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Posted by Rowan O'Grady, Hays Canada President, on Wednesday, Jun 27, 2018
You’ve heard the word, but do you know what it means for the future of your role? For hiring managers and HR blockchain could change how you identify candidates, check references, and even pay employees.
Blockchain’s implications for the finance industry are well-known, but the potential to use the technology in the world of work is huge and it will soon transform HR and recruitment.
What is blockchain?
Blockchain is a way to record digital transactions that is decentralized, so it’s not all kept in one place that requires multiple steps to update and access. Instead, all transactions are recorded on each node of a distributed network. Not clear? Scroll down for an illustrated example.
This means information can be accessed by anyone with the required permissions, it also means such data can be verified. That means faster, more trustworthy data across the board.
Hays spoke to several HR experts about how they expect blockchain to impact HR and recruitment, in preparation for its latest Hays Journal. Here are six ways you could see it affect your hiring soon:
Blockchain can be used to verify individuals’ identities, qualifications, credentials and experiences during the recruitment process. According to research by CompTIA, 51 per cent of early adopters of blockchain currently use it to verify digital identities.
Blockchain could make the traditional process of referencing redundant. “Once someone has done a degree, they will just put their certificate in blockchain and it never needs to be verified again,” says Jacky Carter, Group Digital Engagement Director at Hays.
Identify potential candidates
Blockchain will also allow those in HR and recruitment to more accurately identify potential candidates – both internally and externally – as well as the particular roles they are best suited for. This is likely to become more important as organizations make more use of the gig economy, and as it becomes more common for individuals to have freelance careers.
“Companies could use extremely specific criteria to find the person they want. They could query for verified credentials, experience, availability and even personality types,” suggests Kyle Kemper, Executive Director of the Blockchain Association of Canada. “Candidates that match would then receive a push notification and choose to accept or reject the offering.”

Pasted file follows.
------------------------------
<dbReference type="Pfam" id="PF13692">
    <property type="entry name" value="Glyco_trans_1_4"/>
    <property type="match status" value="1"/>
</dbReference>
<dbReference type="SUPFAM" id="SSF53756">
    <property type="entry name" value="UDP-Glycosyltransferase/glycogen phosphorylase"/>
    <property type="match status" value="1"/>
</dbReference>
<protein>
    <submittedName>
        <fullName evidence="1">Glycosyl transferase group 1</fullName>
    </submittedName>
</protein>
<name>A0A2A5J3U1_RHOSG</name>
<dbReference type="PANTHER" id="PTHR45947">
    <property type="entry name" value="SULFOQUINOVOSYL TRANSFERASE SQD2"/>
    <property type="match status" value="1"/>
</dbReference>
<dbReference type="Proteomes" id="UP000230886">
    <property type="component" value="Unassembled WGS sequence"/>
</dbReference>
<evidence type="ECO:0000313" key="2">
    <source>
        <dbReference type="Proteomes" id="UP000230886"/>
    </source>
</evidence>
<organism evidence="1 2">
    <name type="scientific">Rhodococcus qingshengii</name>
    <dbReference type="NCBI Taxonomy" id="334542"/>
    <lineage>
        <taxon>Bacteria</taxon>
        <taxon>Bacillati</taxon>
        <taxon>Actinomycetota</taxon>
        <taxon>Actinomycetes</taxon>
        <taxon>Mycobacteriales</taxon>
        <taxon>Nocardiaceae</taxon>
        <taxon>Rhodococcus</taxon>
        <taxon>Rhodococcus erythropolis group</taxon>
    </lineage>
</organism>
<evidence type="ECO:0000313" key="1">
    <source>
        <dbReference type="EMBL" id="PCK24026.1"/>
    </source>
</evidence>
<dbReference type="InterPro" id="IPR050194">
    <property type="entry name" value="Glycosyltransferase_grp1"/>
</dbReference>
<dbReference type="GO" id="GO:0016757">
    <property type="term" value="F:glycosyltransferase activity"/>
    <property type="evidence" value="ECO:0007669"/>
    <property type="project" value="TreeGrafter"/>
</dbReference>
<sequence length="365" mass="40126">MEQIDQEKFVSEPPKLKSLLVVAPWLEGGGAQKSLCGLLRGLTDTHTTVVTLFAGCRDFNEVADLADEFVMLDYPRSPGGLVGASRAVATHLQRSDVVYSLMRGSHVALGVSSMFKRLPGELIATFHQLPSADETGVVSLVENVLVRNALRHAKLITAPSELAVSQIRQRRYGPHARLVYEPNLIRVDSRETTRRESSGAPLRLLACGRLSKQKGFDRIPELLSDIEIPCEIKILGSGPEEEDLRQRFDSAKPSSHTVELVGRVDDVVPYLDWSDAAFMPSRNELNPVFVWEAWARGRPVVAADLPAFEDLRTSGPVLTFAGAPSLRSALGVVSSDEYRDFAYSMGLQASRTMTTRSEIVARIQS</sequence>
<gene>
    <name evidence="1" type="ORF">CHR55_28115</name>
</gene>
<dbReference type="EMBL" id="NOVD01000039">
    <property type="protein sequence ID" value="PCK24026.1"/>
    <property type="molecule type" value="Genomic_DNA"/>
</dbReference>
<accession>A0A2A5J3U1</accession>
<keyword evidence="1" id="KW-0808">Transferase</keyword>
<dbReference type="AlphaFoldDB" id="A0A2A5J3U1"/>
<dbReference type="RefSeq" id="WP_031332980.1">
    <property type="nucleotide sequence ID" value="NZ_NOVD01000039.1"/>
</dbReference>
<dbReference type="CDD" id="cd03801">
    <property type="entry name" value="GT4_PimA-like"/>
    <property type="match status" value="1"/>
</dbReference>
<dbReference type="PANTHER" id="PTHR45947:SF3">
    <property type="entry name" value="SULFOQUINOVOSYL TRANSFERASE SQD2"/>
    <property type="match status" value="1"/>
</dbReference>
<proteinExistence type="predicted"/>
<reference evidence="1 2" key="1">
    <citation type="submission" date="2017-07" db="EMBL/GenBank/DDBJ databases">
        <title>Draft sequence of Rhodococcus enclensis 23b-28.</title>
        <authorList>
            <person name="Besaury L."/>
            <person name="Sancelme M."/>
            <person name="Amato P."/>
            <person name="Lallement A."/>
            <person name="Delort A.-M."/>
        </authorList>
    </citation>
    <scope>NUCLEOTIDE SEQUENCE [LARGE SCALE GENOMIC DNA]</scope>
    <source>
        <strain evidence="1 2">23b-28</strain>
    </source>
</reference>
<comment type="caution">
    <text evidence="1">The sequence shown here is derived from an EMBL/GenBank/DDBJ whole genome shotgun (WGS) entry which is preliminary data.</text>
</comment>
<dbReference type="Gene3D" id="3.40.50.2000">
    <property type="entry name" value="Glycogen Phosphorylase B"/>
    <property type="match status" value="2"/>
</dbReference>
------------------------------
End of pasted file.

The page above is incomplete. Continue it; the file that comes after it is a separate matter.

Underpin work contracts
The technology can be used to underpin work contracts, using so-called ‘smart contracts’. “Why would you have bits of paper and manual delivery of contracts, where it requires a human being to decide if that contract has been fulfilled or not?” asks Raj Mody, Partner in PwC’s HR consulting business. “You could make contracts programmatic so there are certain actions based on whether certain conditions have been fulfilled, so you might pay your employees’ bonuses based on the operation of smart contracts.”
This could prove to be the most revolutionary area, believes Gareth Brown, Senior Manager in Deloitte’s human capital consulting business. “The ability to switch on and off a contract with any individual employer, and to be able to define upfront the terms you’re working with, might be quite appealing to people but also to employers, because they’re not having to bring them into payroll systems and go through protracted procurement processes,” he adds.
The potential for disruption extends to the recording of all employee information. “Before you even get a job offer, you have to go through a series of interviews and some form of qualification and validation process,” says Mody. “You then get on-boarded and there may be additional tasks you need to complete, whether it’s training records or compliance questionnaires, and that information would be collated.”
“That whole process and data requires many different parties to interact, and this all carries on until eventually you exit, when there might be a handover and the whole process has to renew. Blockchain could radically simplify the experience that HR functions have today.”
Blockchain could also be used in payroll. “That’s probably a bit further down the line but there are examples already, built on the premise that the Bitcoin and cryptocurrency market is stable enough to run payroll on it,” says Brown. “In the longer term, if those markets stabilize, I would imagine we would see more blockchain-enabled payroll technology.”
But, any move in this direction would need to be highly secure and tested before organizations are prepared to use it for this purpose, believes Carter. “In Hays’ case, we would have to be 100% satisfied in the stability and security of any system before we implemented it – we’re dealing with people’s livelihoods and identities,” she says. “At the moment it’s a case of closely watching it as the technology evolves, understanding what technology is being delivered, how trust is being built and looking at how that could potentially impact our world.”
Learn more in the latest Hays Journal.